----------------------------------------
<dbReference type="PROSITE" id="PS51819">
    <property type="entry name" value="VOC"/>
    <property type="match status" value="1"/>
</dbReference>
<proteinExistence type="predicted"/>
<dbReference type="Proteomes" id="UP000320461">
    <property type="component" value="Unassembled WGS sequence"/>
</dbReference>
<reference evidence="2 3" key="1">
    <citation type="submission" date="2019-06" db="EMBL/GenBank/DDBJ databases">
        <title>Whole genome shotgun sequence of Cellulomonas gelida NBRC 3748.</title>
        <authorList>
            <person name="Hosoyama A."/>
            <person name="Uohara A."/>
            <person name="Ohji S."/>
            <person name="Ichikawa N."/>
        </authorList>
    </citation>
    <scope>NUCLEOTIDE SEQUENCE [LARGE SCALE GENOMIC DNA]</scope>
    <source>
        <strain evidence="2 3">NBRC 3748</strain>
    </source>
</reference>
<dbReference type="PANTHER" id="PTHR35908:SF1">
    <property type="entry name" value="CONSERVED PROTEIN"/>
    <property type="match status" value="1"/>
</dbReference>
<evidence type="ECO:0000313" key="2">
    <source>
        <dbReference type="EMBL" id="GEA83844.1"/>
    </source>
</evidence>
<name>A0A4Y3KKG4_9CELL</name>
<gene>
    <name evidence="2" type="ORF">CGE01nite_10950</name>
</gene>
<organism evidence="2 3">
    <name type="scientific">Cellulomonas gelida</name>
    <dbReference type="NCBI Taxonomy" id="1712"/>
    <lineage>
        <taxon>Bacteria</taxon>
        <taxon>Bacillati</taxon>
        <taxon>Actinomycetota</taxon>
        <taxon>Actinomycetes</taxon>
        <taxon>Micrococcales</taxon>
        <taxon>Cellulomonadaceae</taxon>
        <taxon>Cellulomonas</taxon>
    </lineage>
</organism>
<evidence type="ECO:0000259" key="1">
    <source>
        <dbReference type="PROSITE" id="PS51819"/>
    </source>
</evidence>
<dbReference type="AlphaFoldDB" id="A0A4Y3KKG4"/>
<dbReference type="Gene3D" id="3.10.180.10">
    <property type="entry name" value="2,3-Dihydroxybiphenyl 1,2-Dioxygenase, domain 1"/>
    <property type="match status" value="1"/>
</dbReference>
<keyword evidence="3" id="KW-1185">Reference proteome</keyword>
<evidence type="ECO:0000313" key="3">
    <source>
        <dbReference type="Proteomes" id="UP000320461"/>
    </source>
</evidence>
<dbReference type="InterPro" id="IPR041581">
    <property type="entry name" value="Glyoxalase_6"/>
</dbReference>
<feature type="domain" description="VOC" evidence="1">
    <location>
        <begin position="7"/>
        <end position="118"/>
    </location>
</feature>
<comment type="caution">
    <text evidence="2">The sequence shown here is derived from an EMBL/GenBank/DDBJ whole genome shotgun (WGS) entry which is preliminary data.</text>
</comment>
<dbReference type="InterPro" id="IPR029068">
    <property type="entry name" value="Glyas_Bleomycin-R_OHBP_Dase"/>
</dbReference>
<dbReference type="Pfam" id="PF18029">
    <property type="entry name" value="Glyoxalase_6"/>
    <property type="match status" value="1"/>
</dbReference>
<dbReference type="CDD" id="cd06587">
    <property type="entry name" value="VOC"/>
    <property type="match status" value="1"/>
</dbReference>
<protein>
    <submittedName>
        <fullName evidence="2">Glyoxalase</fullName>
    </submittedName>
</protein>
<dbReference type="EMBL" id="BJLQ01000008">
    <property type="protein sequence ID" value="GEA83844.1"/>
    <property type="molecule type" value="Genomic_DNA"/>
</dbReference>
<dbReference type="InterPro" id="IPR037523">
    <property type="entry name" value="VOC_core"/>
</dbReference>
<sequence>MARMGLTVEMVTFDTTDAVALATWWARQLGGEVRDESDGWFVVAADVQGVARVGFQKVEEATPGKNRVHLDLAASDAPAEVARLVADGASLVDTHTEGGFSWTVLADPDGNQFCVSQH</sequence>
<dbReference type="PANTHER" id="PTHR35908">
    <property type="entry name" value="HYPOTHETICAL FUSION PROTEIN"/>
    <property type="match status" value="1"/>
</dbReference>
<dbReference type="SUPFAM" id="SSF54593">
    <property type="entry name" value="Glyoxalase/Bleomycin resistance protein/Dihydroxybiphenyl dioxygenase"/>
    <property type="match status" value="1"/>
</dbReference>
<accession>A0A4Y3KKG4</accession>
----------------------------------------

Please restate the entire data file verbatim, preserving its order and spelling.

<dbReference type="PROSITE" id="PS51819">
    <property type="entry name" value="VOC"/>
    <property type="match status" value="1"/>
</dbReference>
<proteinExistence type="predicted"/>
<dbReference type="Proteomes" id="UP000320461">
    <property type="component" value="Unassembled WGS sequence"/>
</dbReference>
<reference evidence="2 3" key="1">
    <citation type="submission" date="2019-06" db="EMBL/GenBank/DDBJ databases">
        <title>Whole genome shotgun sequence of Cellulomonas gelida NBRC 3748.</title>
        <authorList>
            <person name="Hosoyama A."/>
            <person name="Uohara A."/>
            <person name="Ohji S."/>
            <person name="Ichikawa N."/>
        </authorList>
    </citation>
    <scope>NUCLEOTIDE SEQUENCE [LARGE SCALE GENOMIC DNA]</scope>
    <source>
        <strain evidence="2 3">NBRC 3748</strain>
    </source>
</reference>
<dbReference type="PANTHER" id="PTHR35908:SF1">
    <property type="entry name" value="CONSERVED PROTEIN"/>
    <property type="match status" value="1"/>
</dbReference>
<evidence type="ECO:0000313" key="2">
    <source>
        <dbReference type="EMBL" id="GEA83844.1"/>
    </source>
</evidence>
<name>A0A4Y3KKG4_9CELL</name>
<gene>
    <name evidence="2" type="ORF">CGE01nite_10950</name>
</gene>
<organism evidence="2 3">
    <name type="scientific">Cellulomonas gelida</name>
    <dbReference type="NCBI Taxonomy" id="1712"/>
    <lineage>
        <taxon>Bacteria</taxon>
        <taxon>Bacillati</taxon>
        <taxon>Actinomycetota</taxon>
        <taxon>Actinomycetes</taxon>
        <taxon>Micrococcales</taxon>
        <taxon>Cellulomonadaceae</taxon>
        <taxon>Cellulomonas</taxon>
    </lineage>
</organism>
<evidence type="ECO:0000259" key="1">
    <source>
        <dbReference type="PROSITE" id="PS51819"/>
    </source>
</evidence>
<dbReference type="AlphaFoldDB" id="A0A4Y3KKG4"/>
<dbReference type="Gene3D" id="3.10.180.10">
    <property type="entry name" value="2,3-Dihydroxybiphenyl 1,2-Dioxygenase, domain 1"/>
    <property type="match status" value="1"/>
</dbReference>
<keyword evidence="3" id="KW-1185">Reference proteome</keyword>
<evidence type="ECO:0000313" key="3">
    <source>
        <dbReference type="Proteomes" id="UP000320461"/>
    </source>
</evidence>
<dbReference type="InterPro" id="IPR041581">
    <property type="entry name" value="Glyoxalase_6"/>
</dbReference>
<feature type="domain" description="VOC" evidence="1">
    <location>
        <begin position="7"/>
        <end position="118"/>
    </location>
</feature>
<comment type="caution">
    <text evidence="2">The sequence shown here is derived from an EMBL/GenBank/DDBJ whole genome shotgun (WGS) entry which is preliminary data.</text>
</comment>
<dbReference type="InterPro" id="IPR029068">
    <property type="entry name" value="Glyas_Bleomycin-R_OHBP_Dase"/>
</dbReference>
<dbReference type="Pfam" id="PF18029">
    <property type="entry name" value="Glyoxalase_6"/>
    <property type="match status" value="1"/>
</dbReference>
<dbReference type="CDD" id="cd06587">
    <property type="entry name" value="VOC"/>
    <property type="match status" value="1"/>
</dbReference>
<protein>
    <submittedName>
        <fullName evidence="2">Glyoxalase</fullName>
    </submittedName>
</protein>
<dbReference type="EMBL" id="BJLQ01000008">
    <property type="protein sequence ID" value="GEA83844.1"/>
    <property type="molecule type" value="Genomic_DNA"/>
</dbReference>
<dbReference type="InterPro" id="IPR037523">
    <property type="entry name" value="VOC_core"/>
</dbReference>
<sequence>MARMGLTVEMVTFDTTDAVALATWWARQLGGEVRDESDGWFVVAADVQGVARVGFQKVEEATPGKNRVHLDLAASDAPAEVARLVADGASLVDTHTEGGFSWTVLADPDGNQFCVSQH</sequence>
<dbReference type="PANTHER" id="PTHR35908">
    <property type="entry name" value="HYPOTHETICAL FUSION PROTEIN"/>
    <property type="match status" value="1"/>
</dbReference>
<dbReference type="SUPFAM" id="SSF54593">
    <property type="entry name" value="Glyoxalase/Bleomycin resistance protein/Dihydroxybiphenyl dioxygenase"/>
    <property type="match status" value="1"/>
</dbReference>
<accession>A0A4Y3KKG4</accession>